It’s All About Jesus

“And had a wall great and high, and had twelve gates, and at the gates twelve angels, and names written thereon, which are the names of the twelve tribes of the children of Israel: On the east three gates; on the north three gates; on the south three gates; and on the west three gates.” —Revelation 21:12-13

Reading the book of Revelation is like reading tomorrow’s headlines today. It’s the only book in the world that gives to us the future of mankind.
The book of Revelation is divided into three parts: “Write the things which thou hast seen, and the things which are, and the things which shall be hereafter” (Rev. 1:19)
The divided parts are:
1. The things which you have seen. This pertains to Revelation 1—the vision of Christ.
2. The things which are. This covers Revelation 2 and 3, and all the present age of the church, which will not end until the rapture of the church.
3. The things which shall be hereafter. This covers Revelation 4 through 22.
Other key events covered in Revelation include:
• the rapture of the church (Rev. 4-5)
• the great tribulation (Rev. 6-19)
• the millennial reign (Rev. 19-20)
• the perfect age to come (Rev. 21-22)
The subject matter of my text deals with is the twelve gates of the wall that will surround the New Jerusalem. There will be three gates on the north side, three gates on the south side, three gates on the east side, and three gates on the west side. Each gate will be about three hundred seventy-five miles apart from each other.

Why The Number Twelve?
In the Bible, twelve is the number of government. Therefore, the government of God will rule the Holy City, making it a perfect city in every respect with perfect obedience being the norm because Jesus Christ will be ruling and reigning. It will be a perfect government that is 100 percent fair because of the Lord Jesus Christ.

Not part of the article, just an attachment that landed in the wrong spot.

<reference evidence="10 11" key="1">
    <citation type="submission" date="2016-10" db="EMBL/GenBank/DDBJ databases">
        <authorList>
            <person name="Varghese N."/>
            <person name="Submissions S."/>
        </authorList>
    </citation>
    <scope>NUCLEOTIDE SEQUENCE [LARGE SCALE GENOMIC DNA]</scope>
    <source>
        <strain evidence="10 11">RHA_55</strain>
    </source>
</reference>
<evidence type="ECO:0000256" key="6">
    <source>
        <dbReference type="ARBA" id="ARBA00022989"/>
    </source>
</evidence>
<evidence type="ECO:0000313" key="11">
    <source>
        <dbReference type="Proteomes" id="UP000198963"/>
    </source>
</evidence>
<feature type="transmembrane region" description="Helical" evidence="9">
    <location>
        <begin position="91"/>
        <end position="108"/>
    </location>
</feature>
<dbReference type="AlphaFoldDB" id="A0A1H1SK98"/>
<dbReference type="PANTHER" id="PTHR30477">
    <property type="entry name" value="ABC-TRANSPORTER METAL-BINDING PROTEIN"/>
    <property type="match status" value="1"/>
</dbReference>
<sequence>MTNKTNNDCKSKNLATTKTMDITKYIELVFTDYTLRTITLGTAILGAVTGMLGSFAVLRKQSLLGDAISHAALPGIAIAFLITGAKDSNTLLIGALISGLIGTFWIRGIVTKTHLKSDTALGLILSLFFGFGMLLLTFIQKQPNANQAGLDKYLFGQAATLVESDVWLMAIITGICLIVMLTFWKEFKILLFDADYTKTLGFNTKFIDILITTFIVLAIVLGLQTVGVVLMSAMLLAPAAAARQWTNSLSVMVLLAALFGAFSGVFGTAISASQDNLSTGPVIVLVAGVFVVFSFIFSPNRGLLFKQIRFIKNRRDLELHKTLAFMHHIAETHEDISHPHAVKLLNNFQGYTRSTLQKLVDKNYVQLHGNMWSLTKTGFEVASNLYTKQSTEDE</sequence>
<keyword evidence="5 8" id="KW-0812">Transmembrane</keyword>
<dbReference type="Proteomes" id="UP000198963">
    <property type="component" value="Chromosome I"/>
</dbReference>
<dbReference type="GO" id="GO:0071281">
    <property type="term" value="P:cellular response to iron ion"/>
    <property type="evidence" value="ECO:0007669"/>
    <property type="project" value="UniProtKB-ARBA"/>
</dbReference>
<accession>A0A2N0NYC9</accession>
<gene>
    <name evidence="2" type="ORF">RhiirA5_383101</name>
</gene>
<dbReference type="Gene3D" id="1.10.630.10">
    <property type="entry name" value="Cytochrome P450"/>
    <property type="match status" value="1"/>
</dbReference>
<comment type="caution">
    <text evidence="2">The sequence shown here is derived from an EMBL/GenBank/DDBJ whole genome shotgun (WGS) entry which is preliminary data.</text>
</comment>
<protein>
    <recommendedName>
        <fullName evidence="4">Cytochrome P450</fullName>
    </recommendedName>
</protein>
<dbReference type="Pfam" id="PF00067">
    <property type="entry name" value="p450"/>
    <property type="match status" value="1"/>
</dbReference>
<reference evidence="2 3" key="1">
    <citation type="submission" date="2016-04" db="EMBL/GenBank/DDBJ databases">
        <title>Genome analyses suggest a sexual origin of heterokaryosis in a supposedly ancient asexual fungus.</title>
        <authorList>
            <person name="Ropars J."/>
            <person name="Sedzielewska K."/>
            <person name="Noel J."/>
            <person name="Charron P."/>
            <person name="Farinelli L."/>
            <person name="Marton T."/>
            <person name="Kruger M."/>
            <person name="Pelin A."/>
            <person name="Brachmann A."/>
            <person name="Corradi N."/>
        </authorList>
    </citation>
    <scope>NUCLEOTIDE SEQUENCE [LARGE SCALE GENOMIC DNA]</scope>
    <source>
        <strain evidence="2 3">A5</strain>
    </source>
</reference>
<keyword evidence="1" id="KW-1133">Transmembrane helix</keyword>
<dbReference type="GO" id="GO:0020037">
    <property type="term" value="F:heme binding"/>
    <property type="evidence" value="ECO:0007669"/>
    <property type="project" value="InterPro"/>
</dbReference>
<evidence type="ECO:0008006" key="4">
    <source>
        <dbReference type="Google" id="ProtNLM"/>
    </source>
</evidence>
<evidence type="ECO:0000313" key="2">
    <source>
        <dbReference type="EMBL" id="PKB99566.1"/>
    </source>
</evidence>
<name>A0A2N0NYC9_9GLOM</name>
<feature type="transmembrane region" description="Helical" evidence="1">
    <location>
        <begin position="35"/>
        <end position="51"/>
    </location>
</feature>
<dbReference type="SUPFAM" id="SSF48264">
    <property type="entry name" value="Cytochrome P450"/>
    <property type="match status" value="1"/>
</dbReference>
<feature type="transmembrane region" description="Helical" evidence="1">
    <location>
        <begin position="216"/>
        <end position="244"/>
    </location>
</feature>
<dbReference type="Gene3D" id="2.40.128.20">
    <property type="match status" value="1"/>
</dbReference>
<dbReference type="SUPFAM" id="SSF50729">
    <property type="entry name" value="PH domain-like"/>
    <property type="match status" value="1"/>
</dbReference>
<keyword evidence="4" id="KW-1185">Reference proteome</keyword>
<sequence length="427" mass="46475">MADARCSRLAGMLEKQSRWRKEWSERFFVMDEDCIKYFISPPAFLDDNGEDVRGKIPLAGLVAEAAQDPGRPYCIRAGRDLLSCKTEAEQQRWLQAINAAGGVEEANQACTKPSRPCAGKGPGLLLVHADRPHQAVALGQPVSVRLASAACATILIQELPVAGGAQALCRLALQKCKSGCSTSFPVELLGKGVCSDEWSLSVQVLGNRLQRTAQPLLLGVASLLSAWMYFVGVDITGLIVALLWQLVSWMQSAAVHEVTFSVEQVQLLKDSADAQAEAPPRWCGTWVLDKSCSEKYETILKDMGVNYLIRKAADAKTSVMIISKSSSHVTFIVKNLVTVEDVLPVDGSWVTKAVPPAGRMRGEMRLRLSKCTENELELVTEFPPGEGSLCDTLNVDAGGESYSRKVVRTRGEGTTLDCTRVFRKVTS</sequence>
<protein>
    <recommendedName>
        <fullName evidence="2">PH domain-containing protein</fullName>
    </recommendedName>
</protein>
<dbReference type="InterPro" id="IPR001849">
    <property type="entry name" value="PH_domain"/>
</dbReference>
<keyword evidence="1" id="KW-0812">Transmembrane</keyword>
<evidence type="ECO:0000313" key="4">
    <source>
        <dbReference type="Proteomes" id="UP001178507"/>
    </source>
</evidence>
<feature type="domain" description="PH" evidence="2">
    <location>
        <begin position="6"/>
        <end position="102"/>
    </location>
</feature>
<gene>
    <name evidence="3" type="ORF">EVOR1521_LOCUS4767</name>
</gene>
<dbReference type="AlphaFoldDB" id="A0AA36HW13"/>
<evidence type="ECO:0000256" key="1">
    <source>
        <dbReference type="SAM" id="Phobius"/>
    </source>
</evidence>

Not only are there twelve gates, but each gate will have a name—the names of the twelve tribes of Israel.
This begs the question, why the names of the twelve tribes?
For God’s plan to come to fruition, God had to have certain things in place.
First, He had to have a people of which the nation of Israel would come forth from the loins of Jacob, Abraham’s grandson.
Second, He had to also have a place, a country for these people, hence Israel being formed and from the womb of these people the Messiah would come as would the Word of God.
Each of these twelve tribes plays a critical role in all that we enjoy today as Christians.

What Their Names Mean
Each name of each son of Jacob has a specific meaning that we need to know and understand:
• Reuben. His name means “see a son.”
• Simeon. His name means “hearing.”
• Levi. His name means “joined.”
• Judah. His name means “praise.”
• Issachar. His name means “reward.”
• Zebulun. His name means “dwelling.”
• Dan. His name means “judgment.”
• Naphtali. His name means “wrestled.”
• Gad. His name means “troop” or “good fortune.”
• Asher. His name means “happy.”
• Joseph. His name means “added.”
• Benjamin. His name means “strong right hand.”
These sons of Jacob also served as types of Christ:
• Reuben—Jesus is the “Son” of God.
• Simeon—through Jesus we “hear” God.
• Levi—through Jesus, we are “joined” to the Father.
• Judah—through Jesus, God has accepted our “praise.”
• Dan—Jesus took the “judgment” that was due us.
• Naphtali—Jesus has “wrestled” the power of darkness on our behalf and defeated the foe.
• Gad—Jesus is the “troop” who has fought on our behalf and brought us “good fortune.”
• Asher—Jesus made us “happy.”
• Issachar—Jesus is our “reward.”
• Zebulun—Jesus has made it possible for believers to “dwell” in the house of the Lord forever.
• Joseph—Jesus has “added” all believers to the kingdom.
• Benjamin—Jesus is the Father’s “strong right hand” and sits with Him in heavenly places.
Though these gates bear their names, they all portray Jesus. So it’s all about Jesus—the city, the gates, the names—everything speaks of the Lord Jesus Christ!

Share this Post


    No one has commented on this article yet. Leave your comment below!

Leave Your Comment